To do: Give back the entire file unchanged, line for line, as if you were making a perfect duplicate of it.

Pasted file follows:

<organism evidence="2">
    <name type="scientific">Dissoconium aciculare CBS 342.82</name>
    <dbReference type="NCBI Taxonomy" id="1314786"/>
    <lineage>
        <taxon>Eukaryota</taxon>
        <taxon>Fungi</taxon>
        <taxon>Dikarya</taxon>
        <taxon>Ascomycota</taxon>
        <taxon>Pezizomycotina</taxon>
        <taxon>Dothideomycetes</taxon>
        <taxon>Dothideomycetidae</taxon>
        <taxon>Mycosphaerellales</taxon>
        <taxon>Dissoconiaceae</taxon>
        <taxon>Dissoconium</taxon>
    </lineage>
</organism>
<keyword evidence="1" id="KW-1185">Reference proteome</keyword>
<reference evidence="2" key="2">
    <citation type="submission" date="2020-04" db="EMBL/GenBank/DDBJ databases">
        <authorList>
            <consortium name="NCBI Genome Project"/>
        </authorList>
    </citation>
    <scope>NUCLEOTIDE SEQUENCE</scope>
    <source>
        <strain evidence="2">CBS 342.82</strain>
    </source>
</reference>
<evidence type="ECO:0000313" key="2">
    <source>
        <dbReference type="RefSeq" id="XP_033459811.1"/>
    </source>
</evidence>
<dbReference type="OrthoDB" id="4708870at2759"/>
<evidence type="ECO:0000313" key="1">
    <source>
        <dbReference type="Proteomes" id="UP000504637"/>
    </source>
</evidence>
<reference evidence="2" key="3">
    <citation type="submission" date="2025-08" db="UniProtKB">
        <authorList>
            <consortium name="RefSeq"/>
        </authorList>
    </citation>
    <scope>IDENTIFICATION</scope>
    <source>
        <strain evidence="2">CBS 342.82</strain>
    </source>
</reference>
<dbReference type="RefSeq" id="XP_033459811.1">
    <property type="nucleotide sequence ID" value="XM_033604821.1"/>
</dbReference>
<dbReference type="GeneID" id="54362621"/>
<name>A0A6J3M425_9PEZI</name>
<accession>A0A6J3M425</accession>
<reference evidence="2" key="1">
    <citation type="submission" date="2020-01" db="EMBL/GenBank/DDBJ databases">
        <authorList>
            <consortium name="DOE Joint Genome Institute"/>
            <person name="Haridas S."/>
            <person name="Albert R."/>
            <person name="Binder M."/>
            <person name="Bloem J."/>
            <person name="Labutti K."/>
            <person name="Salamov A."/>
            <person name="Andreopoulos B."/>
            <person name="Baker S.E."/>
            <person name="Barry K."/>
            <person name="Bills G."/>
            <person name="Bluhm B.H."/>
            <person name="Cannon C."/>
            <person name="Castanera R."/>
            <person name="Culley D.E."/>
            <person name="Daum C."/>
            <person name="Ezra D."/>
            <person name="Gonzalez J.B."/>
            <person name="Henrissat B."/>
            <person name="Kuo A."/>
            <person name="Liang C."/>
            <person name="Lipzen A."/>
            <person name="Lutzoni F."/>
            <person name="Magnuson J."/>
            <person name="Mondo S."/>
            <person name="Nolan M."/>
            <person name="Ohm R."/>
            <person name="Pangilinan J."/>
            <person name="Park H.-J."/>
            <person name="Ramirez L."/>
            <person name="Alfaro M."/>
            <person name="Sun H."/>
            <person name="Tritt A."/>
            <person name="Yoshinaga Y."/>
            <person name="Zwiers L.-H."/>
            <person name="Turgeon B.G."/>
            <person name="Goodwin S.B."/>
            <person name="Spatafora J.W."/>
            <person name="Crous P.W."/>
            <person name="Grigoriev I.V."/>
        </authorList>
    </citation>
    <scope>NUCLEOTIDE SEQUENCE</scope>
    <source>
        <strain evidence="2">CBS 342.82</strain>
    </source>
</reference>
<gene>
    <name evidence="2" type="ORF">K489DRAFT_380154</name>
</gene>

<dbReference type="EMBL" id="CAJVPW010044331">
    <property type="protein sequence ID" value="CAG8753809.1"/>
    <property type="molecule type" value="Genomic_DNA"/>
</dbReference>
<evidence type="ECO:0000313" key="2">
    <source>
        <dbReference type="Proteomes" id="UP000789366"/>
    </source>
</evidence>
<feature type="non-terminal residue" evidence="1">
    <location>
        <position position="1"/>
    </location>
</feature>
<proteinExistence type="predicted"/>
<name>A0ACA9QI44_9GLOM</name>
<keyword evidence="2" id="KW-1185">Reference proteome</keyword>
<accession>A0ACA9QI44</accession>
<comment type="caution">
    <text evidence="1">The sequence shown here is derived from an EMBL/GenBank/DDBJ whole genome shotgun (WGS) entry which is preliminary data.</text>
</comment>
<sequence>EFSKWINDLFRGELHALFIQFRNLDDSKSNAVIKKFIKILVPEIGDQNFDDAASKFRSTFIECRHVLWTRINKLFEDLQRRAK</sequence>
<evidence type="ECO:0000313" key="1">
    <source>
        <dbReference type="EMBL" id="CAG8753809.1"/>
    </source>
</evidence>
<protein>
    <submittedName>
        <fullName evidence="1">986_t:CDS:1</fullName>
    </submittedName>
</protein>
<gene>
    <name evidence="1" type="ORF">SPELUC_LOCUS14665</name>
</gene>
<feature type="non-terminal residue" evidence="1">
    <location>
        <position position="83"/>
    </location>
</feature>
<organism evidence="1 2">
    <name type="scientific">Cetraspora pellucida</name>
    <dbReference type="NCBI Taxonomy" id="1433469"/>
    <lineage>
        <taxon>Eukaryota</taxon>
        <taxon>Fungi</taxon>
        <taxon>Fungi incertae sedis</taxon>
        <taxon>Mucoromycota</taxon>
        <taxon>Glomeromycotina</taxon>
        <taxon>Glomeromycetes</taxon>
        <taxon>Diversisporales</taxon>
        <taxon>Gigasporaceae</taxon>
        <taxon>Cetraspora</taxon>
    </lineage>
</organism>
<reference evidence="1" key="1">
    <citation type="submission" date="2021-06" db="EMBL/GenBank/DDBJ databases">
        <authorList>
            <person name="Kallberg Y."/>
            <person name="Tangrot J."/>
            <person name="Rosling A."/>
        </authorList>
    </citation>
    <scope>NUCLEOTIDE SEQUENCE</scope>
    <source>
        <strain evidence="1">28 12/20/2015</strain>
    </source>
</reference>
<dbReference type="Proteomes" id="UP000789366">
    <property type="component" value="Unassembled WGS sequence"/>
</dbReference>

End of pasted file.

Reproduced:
<organism evidence="2">
    <name type="scientific">Dissoconium aciculare CBS 342.82</name>
    <dbReference type="NCBI Taxonomy" id="1314786"/>
    <lineage>
        <taxon>Eukaryota</taxon>
        <taxon>Fungi</taxon>
        <taxon>Dikarya</taxon>
        <taxon>Ascomycota</taxon>
        <taxon>Pezizomycotina</taxon>
        <taxon>Dothideomycetes</taxon>
        <taxon>Dothideomycetidae</taxon>
        <taxon>Mycosphaerellales</taxon>
        <taxon>Dissoconiaceae</taxon>
        <taxon>Dissoconium</taxon>
    </lineage>
</organism>
<keyword evidence="1" id="KW-1185">Reference proteome</keyword>
<reference evidence="2" key="2">
    <citation type="submission" date="2020-04" db="EMBL/GenBank/DDBJ databases">
        <authorList>
            <consortium name="NCBI Genome Project"/>
        </authorList>
    </citation>
    <scope>NUCLEOTIDE SEQUENCE</scope>
    <source>
        <strain evidence="2">CBS 342.82</strain>
    </source>
</reference>
<evidence type="ECO:0000313" key="2">
    <source>
        <dbReference type="RefSeq" id="XP_033459811.1"/>
    </source>
</evidence>
<dbReference type="OrthoDB" id="4708870at2759"/>
<evidence type="ECO:0000313" key="1">
    <source>
        <dbReference type="Proteomes" id="UP000504637"/>
    </source>
</evidence>
<reference evidence="2" key="3">
    <citation type="submission" date="2025-08" db="UniProtKB">
        <authorList>
            <consortium name="RefSeq"/>
        </authorList>
    </citation>
    <scope>IDENTIFICATION</scope>
    <source>
        <strain evidence="2">CBS 342.82</strain>
    </source>
</reference>
<dbReference type="RefSeq" id="XP_033459811.1">
    <property type="nucleotide sequence ID" value="XM_033604821.1"/>
</dbReference>
<dbReference type="GeneID" id="54362621"/>
<name>A0A6J3M425_9PEZI</name>
<accession>A0A6J3M425</accession>
<reference evidence="2" key="1">
    <citation type="submission" date="2020-01" db="EMBL/GenBank/DDBJ databases">
        <authorList>
            <consortium name="DOE Joint Genome Institute"/>
            <person name="Haridas S."/>
            <person name="Albert R."/>
            <person name="Binder M."/>
            <person name="Bloem J."/>
            <person name="Labutti K."/>
            <person name="Salamov A."/>
            <person name="Andreopoulos B."/>
            <person name="Baker S.E."/>
            <person name="Barry K."/>
            <person name="Bills G."/>
            <person name="Bluhm B.H."/>
            <person name="Cannon C."/>
            <person name="Castanera R."/>
            <person name="Culley D.E."/>
            <person name="Daum C."/>
            <person name="Ezra D."/>
            <person name="Gonzalez J.B."/>
            <person name="Henrissat B."/>
            <person name="Kuo A."/>
            <person name="Liang C."/>
            <person name="Lipzen A."/>
            <person name="Lutzoni F."/>
            <person name="Magnuson J."/>
            <person name="Mondo S."/>
            <person name="Nolan M."/>
            <person name="Ohm R."/>
            <person name="Pangilinan J."/>
            <person name="Park H.-J."/>
            <person name="Ramirez L."/>
            <person name="Alfaro M."/>
            <person name="Sun H."/>
            <person name="Tritt A."/>
            <person name="Yoshinaga Y."/>
            <person name="Zwiers L.-H."/>
            <person name="Turgeon B.G."/>
            <person name="Goodwin S.B."/>
            <person name="Spatafora J.W."/>
            <person name="Crous P.W."/>
            <person name="Grigoriev I.V."/>
        </authorList>
    </citation>
    <scope>NUCLEOTIDE SEQUENCE</scope>
    <source>
        <strain evidence="2">CBS 342.82</strain>
    </source>
</reference>
<gene>
    <name evidence="2" type="ORF">K489DRAFT_380154</name>
</gene>

<dbReference type="EMBL" id="CAJVPW010044331">
    <property type="protein sequence ID" value="CAG8753809.1"/>
    <property type="molecule type" value="Genomic_DNA"/>
</dbReference>
<evidence type="ECO:0000313" key="2">
    <source>
        <dbReference type="Proteomes" id="UP000789366"/>
    </source>
</evidence>
<feature type="non-terminal residue" evidence="1">
    <location>
        <position position="1"/>
    </location>
</feature>
<proteinExistence type="predicted"/>
<name>A0ACA9QI44_9GLOM</name>
<keyword evidence="2" id="KW-1185">Reference proteome</keyword>
<accession>A0ACA9QI44</accession>
<comment type="caution">
    <text evidence="1">The sequence shown here is derived from an EMBL/GenBank/DDBJ whole genome shotgun (WGS) entry which is preliminary data.</text>
</comment>
<sequence>EFSKWINDLFRGELHALFIQFRNLDDSKSNAVIKKFIKILVPEIGDQNFDDAASKFRSTFIECRHVLWTRINKLFEDLQRRAK</sequence>
<evidence type="ECO:0000313" key="1">
    <source>
        <dbReference type="EMBL" id="CAG8753809.1"/>
    </source>
</evidence>
<protein>
    <submittedName>
        <fullName evidence="1">986_t:CDS:1</fullName>
    </submittedName>
</protein>
<gene>
    <name evidence="1" type="ORF">SPELUC_LOCUS14665</name>
</gene>
<feature type="non-terminal residue" evidence="1">
    <location>
        <position position="83"/>
    </location>
</feature>
<organism evidence="1 2">
    <name type="scientific">Cetraspora pellucida</name>
    <dbReference type="NCBI Taxonomy" id="1433469"/>
    <lineage>
        <taxon>Eukaryota</taxon>
        <taxon>Fungi</taxon>
        <taxon>Fungi incertae sedis</taxon>
        <taxon>Mucoromycota</taxon>
        <taxon>Glomeromycotina</taxon>
        <taxon>Glomeromycetes</taxon>
        <taxon>Diversisporales</taxon>
        <taxon>Gigasporaceae</taxon>
        <taxon>Cetraspora</taxon>
    </lineage>
</organism>
<reference evidence="1" key="1">
    <citation type="submission" date="2021-06" db="EMBL/GenBank/DDBJ databases">
        <authorList>
            <person name="Kallberg Y."/>
            <person name="Tangrot J."/>
            <person name="Rosling A."/>
        </authorList>
    </citation>
    <scope>NUCLEOTIDE SEQUENCE</scope>
    <source>
        <strain evidence="1">28 12/20/2015</strain>
    </source>
</reference>
<dbReference type="Proteomes" id="UP000789366">
    <property type="component" value="Unassembled WGS sequence"/>
</dbReference>